The Importance of a Great Curb Appeal
Whenever I drive past a neighbourhood, I always look for a house that stands apart from the rest. It could be a well-tended garden or an appealing front or garage doors, a decorative fence, the windows, the lighting – it could be any number of things. But come what may, first impressions go a long way in ensuring that a potential buyer comes back. And there are many small and creative ways to improve the curb appeal of a home without having to make a heavy spend.
1. However small the space around a home is, keep it looking well-tended. If the frontage is paved and fenced, putting in a narrow bed and putting down some flowering plant or the other will dramatically improve the looks of the place. On the other hand, put down a lawn. It would make the place look well-cared for and green.
2. Scrub the exteriors that are often laden with mold and mildew and keep them from coming back by painting such areas with mold and mildew-proof paint. This goes a long way in creating the impression that the owners are house-proud and pay attention to small details.
3. There’s a case to be made for making homes more energy efficient before putting it up on the market –
Russell Richman is a professor of building science at Toronto’s Ryerson University. A few years ago, he bought a dilapidated century-old home in Toronto’s east end and made his $300,000 renovation a real-world experiment in sustainable building practices. “We did really easy things, like high insulation levels, really good windows, tight air-leakage ratings, an efficient [radiant in-floor heating] system and LED lighting,” he says, adding that the energy-efficient extras contributed between $40,000 to $60,000 to the final price tag. “We operate the house in a tree-hugger, nuts-and-berries fashion. I have the windows open most of the summer while my neighbours close the windows on June 1st and put on the AC.” The result? A recent test comparing his house to his neighbour’s showed he used a fraction of the air conditioning in the summer and about half the energy to heat the house during the winter. “Five to 10 years and beyond, you will actually start to make money on this type of investment.”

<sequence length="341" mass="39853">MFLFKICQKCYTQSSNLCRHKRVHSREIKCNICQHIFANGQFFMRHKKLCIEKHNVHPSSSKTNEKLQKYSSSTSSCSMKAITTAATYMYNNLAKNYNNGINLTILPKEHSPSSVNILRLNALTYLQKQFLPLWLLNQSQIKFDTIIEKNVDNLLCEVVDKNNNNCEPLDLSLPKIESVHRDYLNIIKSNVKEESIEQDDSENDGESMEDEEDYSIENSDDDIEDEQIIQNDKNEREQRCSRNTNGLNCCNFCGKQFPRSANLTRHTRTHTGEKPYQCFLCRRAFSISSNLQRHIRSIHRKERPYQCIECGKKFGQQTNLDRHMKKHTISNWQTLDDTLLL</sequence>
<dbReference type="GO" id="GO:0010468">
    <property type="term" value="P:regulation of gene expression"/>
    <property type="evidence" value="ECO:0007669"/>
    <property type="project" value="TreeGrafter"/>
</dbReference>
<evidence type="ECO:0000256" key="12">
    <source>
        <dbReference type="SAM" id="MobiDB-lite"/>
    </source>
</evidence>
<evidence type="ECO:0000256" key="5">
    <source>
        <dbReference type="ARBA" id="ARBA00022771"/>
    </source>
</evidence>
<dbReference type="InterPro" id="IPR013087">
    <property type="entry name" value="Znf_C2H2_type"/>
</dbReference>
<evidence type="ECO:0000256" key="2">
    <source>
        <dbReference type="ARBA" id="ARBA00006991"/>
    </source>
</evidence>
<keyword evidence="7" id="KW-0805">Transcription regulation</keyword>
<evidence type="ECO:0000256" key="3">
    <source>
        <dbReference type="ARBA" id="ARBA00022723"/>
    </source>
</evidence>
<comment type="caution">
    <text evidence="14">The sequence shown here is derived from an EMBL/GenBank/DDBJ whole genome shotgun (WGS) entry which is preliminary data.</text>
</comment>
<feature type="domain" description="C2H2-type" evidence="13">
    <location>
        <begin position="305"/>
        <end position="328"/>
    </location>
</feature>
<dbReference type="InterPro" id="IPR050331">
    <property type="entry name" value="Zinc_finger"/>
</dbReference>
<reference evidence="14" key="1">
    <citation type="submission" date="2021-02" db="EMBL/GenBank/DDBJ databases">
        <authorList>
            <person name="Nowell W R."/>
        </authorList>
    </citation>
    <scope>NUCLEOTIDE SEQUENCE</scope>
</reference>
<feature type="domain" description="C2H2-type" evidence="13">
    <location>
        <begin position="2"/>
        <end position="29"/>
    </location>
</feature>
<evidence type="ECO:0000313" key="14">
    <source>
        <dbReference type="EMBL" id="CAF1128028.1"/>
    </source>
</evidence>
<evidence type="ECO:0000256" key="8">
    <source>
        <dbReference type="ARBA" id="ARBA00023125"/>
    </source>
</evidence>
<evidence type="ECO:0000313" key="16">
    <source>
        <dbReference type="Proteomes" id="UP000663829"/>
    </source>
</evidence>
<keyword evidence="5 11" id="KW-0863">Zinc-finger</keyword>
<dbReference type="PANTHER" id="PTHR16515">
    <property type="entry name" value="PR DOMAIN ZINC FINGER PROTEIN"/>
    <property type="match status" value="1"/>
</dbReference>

4. Adding tub window to the master bedroom bathroom adds brightness, better ventilation and an illusion of spaciousness while intensifying the value of the home.
5. Replacing old windows with energy efficient bow or bay windows increase the exterior aesthetic value of a home and makes added room inside in terms of window seating and/or storage space.
If a house has really old and energy inefficient windows, it might be worthwhile to replace them rather than improve their energy efficiency. New and energy efficient windows end up paying for themselves, reducing heating and cooling costs. Also, using.
While windows give houses a sense of scale and visual identity, it doesn’t necessarily follow that the same advantages work on the inside. Windows should reflect a room’s use, in keeping with the orientation of the house to the sun and wind. Windows facing east and west allow the very low angle of the blinding spring and fall sunlight in, which could be a disadvantage if you have a computer or TV in such rooms, e.g., the family room or the study. Likewise, the direction of the wind should encourage the incorporation of operable windows in its direction, passive ventilation taking on the grunt work for air conditioning.
Windows must be covered to provide insulation to a room. While large windows may be beneficial in allowing solar gain in winter, they can let in undesirable heat in summer. The only way to control passive solar heating and daylight is through the use of efficient window covers like shutters, blinds, shades, and drapes, and this goes a long way in improving the value of a home through improved comfort, better indoor air quality, reduced moisture problems, and fewer health problems. Installing shading like exterior roller solar shades that maximizes the benefits of the sunlight will give new homeowners respite from having to insulate a home that could cost them over and above the cost of their mortgage while increasing the seller’s profits. You can’t go wrong here, it’s a win–win for both!
Faux wood blinds and composite shutters are other options that could be used to dress windows effectively to provide a tight cover for a home’s windows, and doesn’t cost a lot to install. Being made of vinyl and composites improve their insulation properties in addition to being excellent for directing and redirecting light by adjusting the direction of the vanes.
Motorized window shades controls add great benefits, advocated by the energy departments of the United States and Canada – in addition to adding class and finesse to window dressing operations, they can be programmed to shade a room depending on the sun’s trajectory, reducing the load on HVAC’s and improving energy efficiency.
In any event, a judicious packaging of an existing structure will ensure that you’re not far off the target when a house goes up on sale, resulting in all involved benefiting.